Power's back on at work, so I'm here, working and writing up this post. Hope to have some pictures of the disaster area for you soon.
Thursday, December 14, 2006
Anyway, on serial killer news front, England has one who is preying on prostitutes in Ipswich. Naturally, since he's killing prostitutes and is in England, some are drawing comparisons to Jack the Ripper. While I think that is ridiculous, he is up to five victims, and that's actually a pretty high number for a serial killer, especially in just two weeks. The afore-mentioned Kemper killed 10 over a period of nine years. David Berkowitz (the "Son of Sam") killed six, over the course of a summer.
My guess is, after they catch the guy, James Spader will be in the movie.
Friday, December 08, 2006
What most people my age call "the comics" I call "the funnies", because that is what my parents called them. Many of my friends' dads went to Viet Nam. Mine went to Korea. Many of my friends' parents were ex-hippies, or grew up in that era. My parents grew up in the days of greasers and hot rod racers. To this day, I love big band and boogie-woogie because of my parents' influence - although now everybody calls it "Swing" and even it's rebirth into popularity faded years ago.
And when most people my age hear "Flash Gordon" they think of the movie with the Queen soundtrack (Flash! Ah-Aah!) and when they hear "Buck Rogers" they think of Gil Gerard on the TV (Beedeebeedeebeedeee, Hey Buck!). Certainly I watched those things, but when I hear those names, the first thing I think of is Buster Crabbe and the serials he starred in.
Why? Largely because of a show on PBS that my mother watched every weekend, called Matinee at the Bijou. Matinee at the Bijou showed old movies from the '30s, 40s, and 50s; but they showed them the way they were done back then. First they would show a newsreel from the era, then a cartoon (often Betty Boop), then an adventure serial such as Flash Gordon or Zorro, then the movie.
For a seven- or eight-year old boy, it was like heaven. Nothing was cooler than Zorro or Flash or Buck. Usually I would get bored with the full-length movie, but during the newsreels I would ask my mom questions about FDR or the war or what-have-you, laugh through the cartoon, and watch the adventure stories with excitement. When they showed the original Bela Lugosi "Dracula" around Halloween, I was hooked, and have loved vampires ever since.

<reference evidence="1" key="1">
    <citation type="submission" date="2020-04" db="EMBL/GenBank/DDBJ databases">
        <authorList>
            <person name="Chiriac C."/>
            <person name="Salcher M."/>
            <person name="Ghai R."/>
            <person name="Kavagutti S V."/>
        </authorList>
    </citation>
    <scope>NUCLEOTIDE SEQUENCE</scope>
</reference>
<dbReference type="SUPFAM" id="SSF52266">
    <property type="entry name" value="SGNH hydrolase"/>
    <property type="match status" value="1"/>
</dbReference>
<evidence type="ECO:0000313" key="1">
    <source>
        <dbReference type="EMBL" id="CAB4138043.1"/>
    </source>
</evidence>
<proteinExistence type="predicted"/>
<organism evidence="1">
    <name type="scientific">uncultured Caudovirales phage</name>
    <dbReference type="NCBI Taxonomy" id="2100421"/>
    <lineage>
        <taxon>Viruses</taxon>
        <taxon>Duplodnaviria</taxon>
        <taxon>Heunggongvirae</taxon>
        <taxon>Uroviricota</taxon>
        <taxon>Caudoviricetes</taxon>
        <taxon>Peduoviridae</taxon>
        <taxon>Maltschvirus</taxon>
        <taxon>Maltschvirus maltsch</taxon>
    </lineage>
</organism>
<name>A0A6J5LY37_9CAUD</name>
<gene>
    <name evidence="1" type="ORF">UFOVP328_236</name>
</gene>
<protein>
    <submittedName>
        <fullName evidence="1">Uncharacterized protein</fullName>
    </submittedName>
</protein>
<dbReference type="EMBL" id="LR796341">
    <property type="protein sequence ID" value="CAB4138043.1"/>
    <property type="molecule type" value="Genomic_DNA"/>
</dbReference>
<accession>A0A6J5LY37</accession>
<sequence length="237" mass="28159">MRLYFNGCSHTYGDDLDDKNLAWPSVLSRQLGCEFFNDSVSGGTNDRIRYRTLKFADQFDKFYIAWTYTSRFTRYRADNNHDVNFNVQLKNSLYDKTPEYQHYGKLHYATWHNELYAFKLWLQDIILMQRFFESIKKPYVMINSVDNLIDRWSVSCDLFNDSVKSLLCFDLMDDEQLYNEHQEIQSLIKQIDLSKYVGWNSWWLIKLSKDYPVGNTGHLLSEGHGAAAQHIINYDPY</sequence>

I miss that show. But! PBS is bringing it back. In HD, apparently. I may have to get HD from DirecTV just for this.
The missus got me the old Buster Crabbe Flash Gordon collection on DVD last Christmas, and I've been neglecting to watch it. Shame on me. I just may have to bust it out and watch it this weekend to celebrate.
Monday, December 04, 2006
With the missus out of town on a business trip, I had lots of free time last night where "sleep" should have been. I don't take well to sleeping alone. To pass the time, I moved my computer into my bedroom and popped in the DVD for the much-hyped An Inconvenient Truth. I figured Al Gore is so freaking boring, it would put me to sleep.
Not only was Gore more passionate and interesting in this film than any political campaign (damn it, Al, if only you could have been this convincing in 2000...), it exacerbated my sleeplessness by giving the gory details about global warming in a way that could induce nightmares.
For about five years, I have said that Requiem for a Dream was the most depressing movie I'd ever seen. It is a fictitious (but believable) story of a handful of drug addicts who ruin their lives.
An Inconvenient Truth is about how all of us (but especially the U.S.) have fucked the environment up, and now we're all going to die a slow horrible painful extinction. And it's not fiction.
Yay. I think I'll go chase a bottle full of Vicodin down with a pint of Jack Daniels and save global warming the effort.
Global warming is something I have been aware of, but only in a vague "this is bad" sense. I have even tried to make token efforts here and there to reduce my contribution to pollution (see: my many rants and discussions about biodiesel). This movie, though, puts front-and-center in your conscience the fact that:
a) this is a really serious problem that is going to eliminate our species, possibly in our lifetime, if left unchecked.
b) WE are responsible for a good chunk of it.
And while Al tries to brighten it up in the last 10 minutes or so with a "there is still hope" message, the reality is:
c) The necessary steps to stop it are really in the hands of the world governments (half of whom are in the pockets of the oil and energy lobbies) and a populace who largely can't be bothered to do anything.
This does not come at a good time for me, as I've been on a bit of a consumerist spending spree lately, including buying a car that runs on gas and not diesel (my diesel truck died and had to be replaced, so no biodiesel for me right now). Knowing more about global warming than I ever wanted to know, I now wish I could sell it all and move to some remote area and live off the land wearing animal pelts and using a bow and arrow to hunt for food. Unfortunately, I'm a lazy city boy and creature of comfort, so that's out.
At least I don't still drive a '71 Buick with a broken carburetor getting 4 miles to the gallon. Jesus, I want to go back and kick that me in the ass, over and over again.